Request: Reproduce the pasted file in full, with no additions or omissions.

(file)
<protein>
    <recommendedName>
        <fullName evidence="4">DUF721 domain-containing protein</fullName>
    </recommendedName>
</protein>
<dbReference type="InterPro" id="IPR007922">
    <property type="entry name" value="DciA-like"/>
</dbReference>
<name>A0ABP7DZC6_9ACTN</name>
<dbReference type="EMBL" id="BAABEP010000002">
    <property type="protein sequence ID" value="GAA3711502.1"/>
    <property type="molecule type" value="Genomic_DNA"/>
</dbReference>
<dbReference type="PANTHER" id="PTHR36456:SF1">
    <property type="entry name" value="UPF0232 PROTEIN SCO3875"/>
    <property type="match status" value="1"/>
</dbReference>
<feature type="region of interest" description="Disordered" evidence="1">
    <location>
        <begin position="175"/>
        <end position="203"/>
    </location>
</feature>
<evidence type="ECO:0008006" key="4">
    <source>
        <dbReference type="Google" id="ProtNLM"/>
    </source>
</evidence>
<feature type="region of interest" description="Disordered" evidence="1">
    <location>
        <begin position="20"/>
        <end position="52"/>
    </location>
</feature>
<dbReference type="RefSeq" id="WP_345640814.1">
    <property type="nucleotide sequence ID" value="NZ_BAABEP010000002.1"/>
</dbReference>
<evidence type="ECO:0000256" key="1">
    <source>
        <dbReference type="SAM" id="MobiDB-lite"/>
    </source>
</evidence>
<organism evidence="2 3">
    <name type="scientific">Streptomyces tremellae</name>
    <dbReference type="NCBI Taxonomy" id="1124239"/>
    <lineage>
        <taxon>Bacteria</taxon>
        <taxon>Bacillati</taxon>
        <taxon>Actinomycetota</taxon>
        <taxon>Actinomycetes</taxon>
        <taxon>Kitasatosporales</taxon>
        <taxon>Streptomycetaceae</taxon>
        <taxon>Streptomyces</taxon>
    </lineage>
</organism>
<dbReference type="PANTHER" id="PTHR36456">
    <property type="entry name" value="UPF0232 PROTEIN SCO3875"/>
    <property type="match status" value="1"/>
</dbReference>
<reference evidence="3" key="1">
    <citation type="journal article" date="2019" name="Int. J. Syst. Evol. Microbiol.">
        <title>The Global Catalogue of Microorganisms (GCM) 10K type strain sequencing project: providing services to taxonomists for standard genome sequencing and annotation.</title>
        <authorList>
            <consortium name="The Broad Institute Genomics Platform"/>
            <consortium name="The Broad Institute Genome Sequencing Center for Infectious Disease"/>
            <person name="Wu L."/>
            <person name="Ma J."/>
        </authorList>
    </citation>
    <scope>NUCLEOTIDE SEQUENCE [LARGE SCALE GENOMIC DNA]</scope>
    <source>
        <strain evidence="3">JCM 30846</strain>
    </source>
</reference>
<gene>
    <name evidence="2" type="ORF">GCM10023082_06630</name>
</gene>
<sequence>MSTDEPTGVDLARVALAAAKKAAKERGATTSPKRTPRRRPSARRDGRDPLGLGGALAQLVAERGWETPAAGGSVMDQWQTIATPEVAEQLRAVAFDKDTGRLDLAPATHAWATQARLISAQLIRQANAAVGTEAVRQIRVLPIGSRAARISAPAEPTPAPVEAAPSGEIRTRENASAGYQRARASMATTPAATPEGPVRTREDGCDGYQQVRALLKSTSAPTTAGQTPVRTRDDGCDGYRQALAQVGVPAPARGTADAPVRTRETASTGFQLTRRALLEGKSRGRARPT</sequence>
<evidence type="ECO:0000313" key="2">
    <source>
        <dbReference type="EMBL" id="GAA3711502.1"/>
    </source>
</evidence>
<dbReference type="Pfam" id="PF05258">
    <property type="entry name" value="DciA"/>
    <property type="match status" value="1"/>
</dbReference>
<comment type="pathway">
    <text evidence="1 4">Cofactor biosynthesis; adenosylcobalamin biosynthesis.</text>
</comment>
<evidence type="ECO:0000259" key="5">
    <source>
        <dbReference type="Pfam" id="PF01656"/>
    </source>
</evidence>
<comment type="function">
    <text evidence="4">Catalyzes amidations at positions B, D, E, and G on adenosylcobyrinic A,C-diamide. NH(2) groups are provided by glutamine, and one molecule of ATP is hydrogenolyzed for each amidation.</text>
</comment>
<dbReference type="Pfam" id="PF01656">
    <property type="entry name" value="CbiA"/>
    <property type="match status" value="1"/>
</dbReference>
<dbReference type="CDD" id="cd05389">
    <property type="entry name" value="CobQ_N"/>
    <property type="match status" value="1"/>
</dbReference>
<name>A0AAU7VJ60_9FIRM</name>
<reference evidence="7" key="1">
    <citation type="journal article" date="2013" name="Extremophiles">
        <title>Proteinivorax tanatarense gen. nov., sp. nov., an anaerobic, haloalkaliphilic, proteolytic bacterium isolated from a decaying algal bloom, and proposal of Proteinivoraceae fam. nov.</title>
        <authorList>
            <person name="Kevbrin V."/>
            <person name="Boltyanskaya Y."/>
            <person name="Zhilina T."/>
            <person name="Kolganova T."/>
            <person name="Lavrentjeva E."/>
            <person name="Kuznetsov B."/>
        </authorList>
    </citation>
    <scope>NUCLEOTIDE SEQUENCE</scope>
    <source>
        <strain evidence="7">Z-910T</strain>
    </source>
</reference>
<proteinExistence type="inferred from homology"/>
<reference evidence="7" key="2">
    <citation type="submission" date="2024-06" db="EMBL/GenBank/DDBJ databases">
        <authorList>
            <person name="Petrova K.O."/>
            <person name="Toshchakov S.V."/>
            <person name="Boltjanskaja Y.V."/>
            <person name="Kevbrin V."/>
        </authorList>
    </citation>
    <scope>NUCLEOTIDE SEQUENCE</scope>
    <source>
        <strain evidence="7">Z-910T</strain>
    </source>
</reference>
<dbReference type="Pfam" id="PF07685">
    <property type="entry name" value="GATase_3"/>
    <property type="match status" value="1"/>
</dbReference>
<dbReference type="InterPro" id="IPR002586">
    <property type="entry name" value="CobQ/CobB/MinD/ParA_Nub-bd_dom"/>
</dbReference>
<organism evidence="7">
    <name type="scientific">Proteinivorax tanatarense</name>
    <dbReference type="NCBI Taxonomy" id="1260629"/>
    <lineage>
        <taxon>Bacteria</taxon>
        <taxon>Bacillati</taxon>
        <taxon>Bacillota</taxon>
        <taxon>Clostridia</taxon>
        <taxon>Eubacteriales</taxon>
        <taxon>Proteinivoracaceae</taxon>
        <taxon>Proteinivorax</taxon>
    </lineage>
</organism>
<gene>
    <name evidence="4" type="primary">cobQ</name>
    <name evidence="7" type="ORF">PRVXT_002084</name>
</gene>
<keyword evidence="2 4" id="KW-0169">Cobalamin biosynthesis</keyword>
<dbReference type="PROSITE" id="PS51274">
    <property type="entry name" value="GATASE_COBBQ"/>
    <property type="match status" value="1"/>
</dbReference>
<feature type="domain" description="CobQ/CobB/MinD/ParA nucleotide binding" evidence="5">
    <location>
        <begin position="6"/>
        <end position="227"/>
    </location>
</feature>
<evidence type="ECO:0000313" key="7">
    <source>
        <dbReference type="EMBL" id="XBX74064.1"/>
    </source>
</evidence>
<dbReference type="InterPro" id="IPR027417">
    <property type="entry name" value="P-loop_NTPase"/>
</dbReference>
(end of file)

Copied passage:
<protein>
    <recommendedName>
        <fullName evidence="4">DUF721 domain-containing protein</fullName>
    </recommendedName>
</protein>
<dbReference type="InterPro" id="IPR007922">
    <property type="entry name" value="DciA-like"/>
</dbReference>
<name>A0ABP7DZC6_9ACTN</name>
<dbReference type="EMBL" id="BAABEP010000002">
    <property type="protein sequence ID" value="GAA3711502.1"/>
    <property type="molecule type" value="Genomic_DNA"/>
</dbReference>
<dbReference type="PANTHER" id="PTHR36456:SF1">
    <property type="entry name" value="UPF0232 PROTEIN SCO3875"/>
    <property type="match status" value="1"/>
</dbReference>
<feature type="region of interest" description="Disordered" evidence="1">
    <location>
        <begin position="175"/>
        <end position="203"/>
    </location>
</feature>
<evidence type="ECO:0008006" key="4">
    <source>
        <dbReference type="Google" id="ProtNLM"/>
    </source>
</evidence>
<feature type="region of interest" description="Disordered" evidence="1">
    <location>
        <begin position="20"/>
        <end position="52"/>
    </location>
</feature>
<dbReference type="RefSeq" id="WP_345640814.1">
    <property type="nucleotide sequence ID" value="NZ_BAABEP010000002.1"/>
</dbReference>
<evidence type="ECO:0000256" key="1">
    <source>
        <dbReference type="SAM" id="MobiDB-lite"/>
    </source>
</evidence>
<organism evidence="2 3">
    <name type="scientific">Streptomyces tremellae</name>
    <dbReference type="NCBI Taxonomy" id="1124239"/>
    <lineage>
        <taxon>Bacteria</taxon>
        <taxon>Bacillati</taxon>
        <taxon>Actinomycetota</taxon>
        <taxon>Actinomycetes</taxon>
        <taxon>Kitasatosporales</taxon>
        <taxon>Streptomycetaceae</taxon>
        <taxon>Streptomyces</taxon>
    </lineage>
</organism>
<dbReference type="PANTHER" id="PTHR36456">
    <property type="entry name" value="UPF0232 PROTEIN SCO3875"/>
    <property type="match status" value="1"/>
</dbReference>
<reference evidence="3" key="1">
    <citation type="journal article" date="2019" name="Int. J. Syst. Evol. Microbiol.">
        <title>The Global Catalogue of Microorganisms (GCM) 10K type strain sequencing project: providing services to taxonomists for standard genome sequencing and annotation.</title>
        <authorList>
            <consortium name="The Broad Institute Genomics Platform"/>
            <consortium name="The Broad Institute Genome Sequencing Center for Infectious Disease"/>
            <person name="Wu L."/>
            <person name="Ma J."/>
        </authorList>
    </citation>
    <scope>NUCLEOTIDE SEQUENCE [LARGE SCALE GENOMIC DNA]</scope>
    <source>
        <strain evidence="3">JCM 30846</strain>
    </source>
</reference>
<gene>
    <name evidence="2" type="ORF">GCM10023082_06630</name>
</gene>
<sequence>MSTDEPTGVDLARVALAAAKKAAKERGATTSPKRTPRRRPSARRDGRDPLGLGGALAQLVAERGWETPAAGGSVMDQWQTIATPEVAEQLRAVAFDKDTGRLDLAPATHAWATQARLISAQLIRQANAAVGTEAVRQIRVLPIGSRAARISAPAEPTPAPVEAAPSGEIRTRENASAGYQRARASMATTPAATPEGPVRTREDGCDGYQQVRALLKSTSAPTTAGQTPVRTRDDGCDGYRQALAQVGVPAPARGTADAPVRTRETASTGFQLTRRALLEGKSRGRARPT</sequence>
<evidence type="ECO:0000313" key="2">
    <source>
        <dbReference type="EMBL" id="GAA3711502.1"/>
    </source>
</evidence>
<dbReference type="Pfam" id="PF05258">
    <property type="entry name" value="DciA"/>
    <property type="match status" value="1"/>
</dbReference>
<comment type="pathway">
    <text evidence="1 4">Cofactor biosynthesis; adenosylcobalamin biosynthesis.</text>
</comment>
<evidence type="ECO:0000259" key="5">
    <source>
        <dbReference type="Pfam" id="PF01656"/>
    </source>
</evidence>
<comment type="function">
    <text evidence="4">Catalyzes amidations at positions B, D, E, and G on adenosylcobyrinic A,C-diamide. NH(2) groups are provided by glutamine, and one molecule of ATP is hydrogenolyzed for each amidation.</text>
</comment>
<dbReference type="Pfam" id="PF01656">
    <property type="entry name" value="CbiA"/>
    <property type="match status" value="1"/>
</dbReference>
<dbReference type="CDD" id="cd05389">
    <property type="entry name" value="CobQ_N"/>
    <property type="match status" value="1"/>
</dbReference>
<name>A0AAU7VJ60_9FIRM</name>
<reference evidence="7" key="1">
    <citation type="journal article" date="2013" name="Extremophiles">
        <title>Proteinivorax tanatarense gen. nov., sp. nov., an anaerobic, haloalkaliphilic, proteolytic bacterium isolated from a decaying algal bloom, and proposal of Proteinivoraceae fam. nov.</title>
        <authorList>
            <person name="Kevbrin V."/>
            <person name="Boltyanskaya Y."/>
            <person name="Zhilina T."/>
            <person name="Kolganova T."/>
            <person name="Lavrentjeva E."/>
            <person name="Kuznetsov B."/>
        </authorList>
    </citation>
    <scope>NUCLEOTIDE SEQUENCE</scope>
    <source>
        <strain evidence="7">Z-910T</strain>
    </source>
</reference>
<proteinExistence type="inferred from homology"/>
<reference evidence="7" key="2">
    <citation type="submission" date="2024-06" db="EMBL/GenBank/DDBJ databases">
        <authorList>
            <person name="Petrova K.O."/>
            <person name="Toshchakov S.V."/>
            <person name="Boltjanskaja Y.V."/>
            <person name="Kevbrin V."/>
        </authorList>
    </citation>
    <scope>NUCLEOTIDE SEQUENCE</scope>
    <source>
        <strain evidence="7">Z-910T</strain>
    </source>
</reference>
<dbReference type="Pfam" id="PF07685">
    <property type="entry name" value="GATase_3"/>
    <property type="match status" value="1"/>
</dbReference>
<dbReference type="InterPro" id="IPR002586">
    <property type="entry name" value="CobQ/CobB/MinD/ParA_Nub-bd_dom"/>
</dbReference>
<organism evidence="7">
    <name type="scientific">Proteinivorax tanatarense</name>
    <dbReference type="NCBI Taxonomy" id="1260629"/>
    <lineage>
        <taxon>Bacteria</taxon>
        <taxon>Bacillati</taxon>
        <taxon>Bacillota</taxon>
        <taxon>Clostridia</taxon>
        <taxon>Eubacteriales</taxon>
        <taxon>Proteinivoracaceae</taxon>
        <taxon>Proteinivorax</taxon>
    </lineage>
</organism>
<gene>
    <name evidence="4" type="primary">cobQ</name>
    <name evidence="7" type="ORF">PRVXT_002084</name>
</gene>
<keyword evidence="2 4" id="KW-0169">Cobalamin biosynthesis</keyword>
<dbReference type="PROSITE" id="PS51274">
    <property type="entry name" value="GATASE_COBBQ"/>
    <property type="match status" value="1"/>
</dbReference>
<feature type="domain" description="CobQ/CobB/MinD/ParA nucleotide binding" evidence="5">
    <location>
        <begin position="6"/>
        <end position="227"/>
    </location>
</feature>
<evidence type="ECO:0000313" key="7">
    <source>
        <dbReference type="EMBL" id="XBX74064.1"/>
    </source>
</evidence>
<dbReference type="InterPro" id="IPR027417">
    <property type="entry name" value="P-loop_NTPase"/>
</dbReference>